This course will introduce the evolution of science, technology and medicine in East Asia (STMEA) and its relationship with the making of modern nation-state from the late 19th century to the present. The course will cover central questions in this evolution, such as the changing approaches to STMEA, the formation of modern scientific knowledge in the East Asian context, the intimate and complex relationship between science, democracy, and modernity, the role of science and technology in Japanese empire building, public health and population policy, and encounters between the West and East in the transfer of scientific knowledge, etc. This course will also study recent developments in STMEA including China’s Space Programme and SAR epidemics. The course concludes with an analysis of the domestic and international politics of STMEA and a discussion on science fiction in China and Japan.

HH7003 Migration and Diaspora: Chinese experiences in historical and comparative perspective

There are approximately 46 million ethnic Chinese living outside the Mainland, Hong Kong, Taiwan and Macau today. This course will examine the emergence and transformation of Chinese international migration in the global context of China’s interactions with the outside world and diaspora’s changing patterns of political, social and cultural adaptations. Although it will trace the historical origins of modern Chinese migration dating back to the mid-19th century, this course focuses on the post-1945 era, particularly the period after 1978 when China began its economic reform and opening-up. Apart from examining the linkages with the homeland and transnational ties that connect the Chinese diaspora globally, this course pays special attention to the regions of Asia, Europe and North America. The central themes to be explored in this courses include the historicity of modern Chinese migration, changing faces/fates of Chineseness, complex ethnic and cultural identities and the emergence of Chinese transnationalism, cross-border social and business networks, diaspora’s role in China’s economic development and foreign relations, and comparative and theoretical approaches to Chinese international migration.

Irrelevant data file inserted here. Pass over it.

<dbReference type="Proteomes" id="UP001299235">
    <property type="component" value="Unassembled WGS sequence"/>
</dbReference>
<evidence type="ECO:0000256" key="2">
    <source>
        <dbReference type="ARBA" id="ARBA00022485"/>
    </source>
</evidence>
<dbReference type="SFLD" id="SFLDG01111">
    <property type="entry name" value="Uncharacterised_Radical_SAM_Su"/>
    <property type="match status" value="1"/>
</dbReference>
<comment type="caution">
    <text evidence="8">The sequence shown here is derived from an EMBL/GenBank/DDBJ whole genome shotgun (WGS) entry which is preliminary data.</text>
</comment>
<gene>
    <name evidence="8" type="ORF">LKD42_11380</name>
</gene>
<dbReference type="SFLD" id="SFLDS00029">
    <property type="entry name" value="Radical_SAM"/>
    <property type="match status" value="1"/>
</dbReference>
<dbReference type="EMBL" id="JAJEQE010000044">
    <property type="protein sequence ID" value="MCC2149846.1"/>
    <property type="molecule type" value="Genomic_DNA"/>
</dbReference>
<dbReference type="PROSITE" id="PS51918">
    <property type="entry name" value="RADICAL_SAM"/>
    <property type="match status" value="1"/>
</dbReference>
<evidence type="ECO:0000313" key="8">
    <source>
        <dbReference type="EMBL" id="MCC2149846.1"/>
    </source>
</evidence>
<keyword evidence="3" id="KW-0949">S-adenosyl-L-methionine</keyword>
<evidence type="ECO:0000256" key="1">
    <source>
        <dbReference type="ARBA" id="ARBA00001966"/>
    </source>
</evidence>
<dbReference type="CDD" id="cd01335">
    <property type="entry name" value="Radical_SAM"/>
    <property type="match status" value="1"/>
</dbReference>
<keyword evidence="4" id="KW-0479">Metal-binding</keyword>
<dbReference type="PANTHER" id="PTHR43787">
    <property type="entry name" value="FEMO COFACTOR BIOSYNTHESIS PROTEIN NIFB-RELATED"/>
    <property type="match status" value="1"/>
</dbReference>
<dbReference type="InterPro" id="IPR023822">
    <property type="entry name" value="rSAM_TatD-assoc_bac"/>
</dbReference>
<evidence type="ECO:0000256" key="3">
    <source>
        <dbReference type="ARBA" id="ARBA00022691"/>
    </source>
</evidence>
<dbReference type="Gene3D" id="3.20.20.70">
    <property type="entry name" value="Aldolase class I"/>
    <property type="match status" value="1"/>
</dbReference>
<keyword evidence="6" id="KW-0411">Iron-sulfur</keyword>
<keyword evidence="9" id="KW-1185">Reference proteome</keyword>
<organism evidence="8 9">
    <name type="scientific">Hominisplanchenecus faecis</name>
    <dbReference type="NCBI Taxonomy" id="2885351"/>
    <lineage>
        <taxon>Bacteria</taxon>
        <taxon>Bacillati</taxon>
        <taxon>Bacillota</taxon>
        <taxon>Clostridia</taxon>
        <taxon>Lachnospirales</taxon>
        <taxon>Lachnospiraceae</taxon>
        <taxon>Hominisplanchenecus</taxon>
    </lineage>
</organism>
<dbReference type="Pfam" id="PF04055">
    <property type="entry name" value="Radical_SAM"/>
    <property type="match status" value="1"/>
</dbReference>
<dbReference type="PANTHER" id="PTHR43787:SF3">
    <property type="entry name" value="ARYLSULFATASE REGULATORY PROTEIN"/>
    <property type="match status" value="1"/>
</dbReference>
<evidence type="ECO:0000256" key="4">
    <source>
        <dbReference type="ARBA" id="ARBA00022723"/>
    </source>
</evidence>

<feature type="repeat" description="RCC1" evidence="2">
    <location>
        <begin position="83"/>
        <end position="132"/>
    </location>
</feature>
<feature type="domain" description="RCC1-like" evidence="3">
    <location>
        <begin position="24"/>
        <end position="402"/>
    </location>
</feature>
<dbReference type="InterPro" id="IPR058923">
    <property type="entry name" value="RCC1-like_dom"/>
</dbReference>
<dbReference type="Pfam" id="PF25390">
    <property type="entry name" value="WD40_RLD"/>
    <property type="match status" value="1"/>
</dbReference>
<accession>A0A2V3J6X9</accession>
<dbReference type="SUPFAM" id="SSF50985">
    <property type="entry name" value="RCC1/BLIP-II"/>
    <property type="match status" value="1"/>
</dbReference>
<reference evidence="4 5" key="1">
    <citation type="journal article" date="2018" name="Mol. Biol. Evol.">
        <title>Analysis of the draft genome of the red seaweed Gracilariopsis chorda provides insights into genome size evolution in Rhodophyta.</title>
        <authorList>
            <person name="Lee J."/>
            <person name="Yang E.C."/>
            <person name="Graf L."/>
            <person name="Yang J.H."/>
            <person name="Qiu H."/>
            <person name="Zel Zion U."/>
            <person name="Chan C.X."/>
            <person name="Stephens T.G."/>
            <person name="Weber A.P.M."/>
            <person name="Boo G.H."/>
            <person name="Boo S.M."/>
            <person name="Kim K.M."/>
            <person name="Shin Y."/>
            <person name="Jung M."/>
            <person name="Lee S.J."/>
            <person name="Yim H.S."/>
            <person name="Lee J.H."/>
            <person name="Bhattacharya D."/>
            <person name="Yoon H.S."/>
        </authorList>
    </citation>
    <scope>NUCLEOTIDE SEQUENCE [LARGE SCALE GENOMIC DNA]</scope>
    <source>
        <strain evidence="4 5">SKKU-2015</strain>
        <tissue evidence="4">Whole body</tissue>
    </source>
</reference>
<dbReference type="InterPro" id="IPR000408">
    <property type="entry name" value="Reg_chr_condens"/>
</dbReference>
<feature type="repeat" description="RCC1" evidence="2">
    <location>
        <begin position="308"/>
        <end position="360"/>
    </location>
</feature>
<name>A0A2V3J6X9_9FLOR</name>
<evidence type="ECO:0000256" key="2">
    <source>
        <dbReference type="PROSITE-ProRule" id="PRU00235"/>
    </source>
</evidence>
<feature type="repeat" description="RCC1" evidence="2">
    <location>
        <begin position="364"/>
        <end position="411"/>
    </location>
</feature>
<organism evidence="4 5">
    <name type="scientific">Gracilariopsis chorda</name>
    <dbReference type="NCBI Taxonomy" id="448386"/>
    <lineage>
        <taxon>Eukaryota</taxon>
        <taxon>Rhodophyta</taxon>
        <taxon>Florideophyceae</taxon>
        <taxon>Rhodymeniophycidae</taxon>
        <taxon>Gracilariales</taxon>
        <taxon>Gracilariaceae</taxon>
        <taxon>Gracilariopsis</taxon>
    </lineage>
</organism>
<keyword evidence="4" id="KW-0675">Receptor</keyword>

HH7004 Comparative Business History

This course covers early modern and modern history, drawing on case studies from the UK, Europe, America and Asia. This course takes a comparative approach to explore the development of modern businesses across Western and Asian societies. Business historians investigate both small and large enterprises and their management practices. Importantly, they also consider the economic, political and social environments in which these businesses operate; this will also be our approach over the semester. The scope of this course is from the late 18th Century through until present times; we’ll trace the development of modern business and business networks in Europe, UK, America and Asia. Case studies from historical and contemporary sources allows students to see the relevance of this field of study to our understanding of businesses in the present day.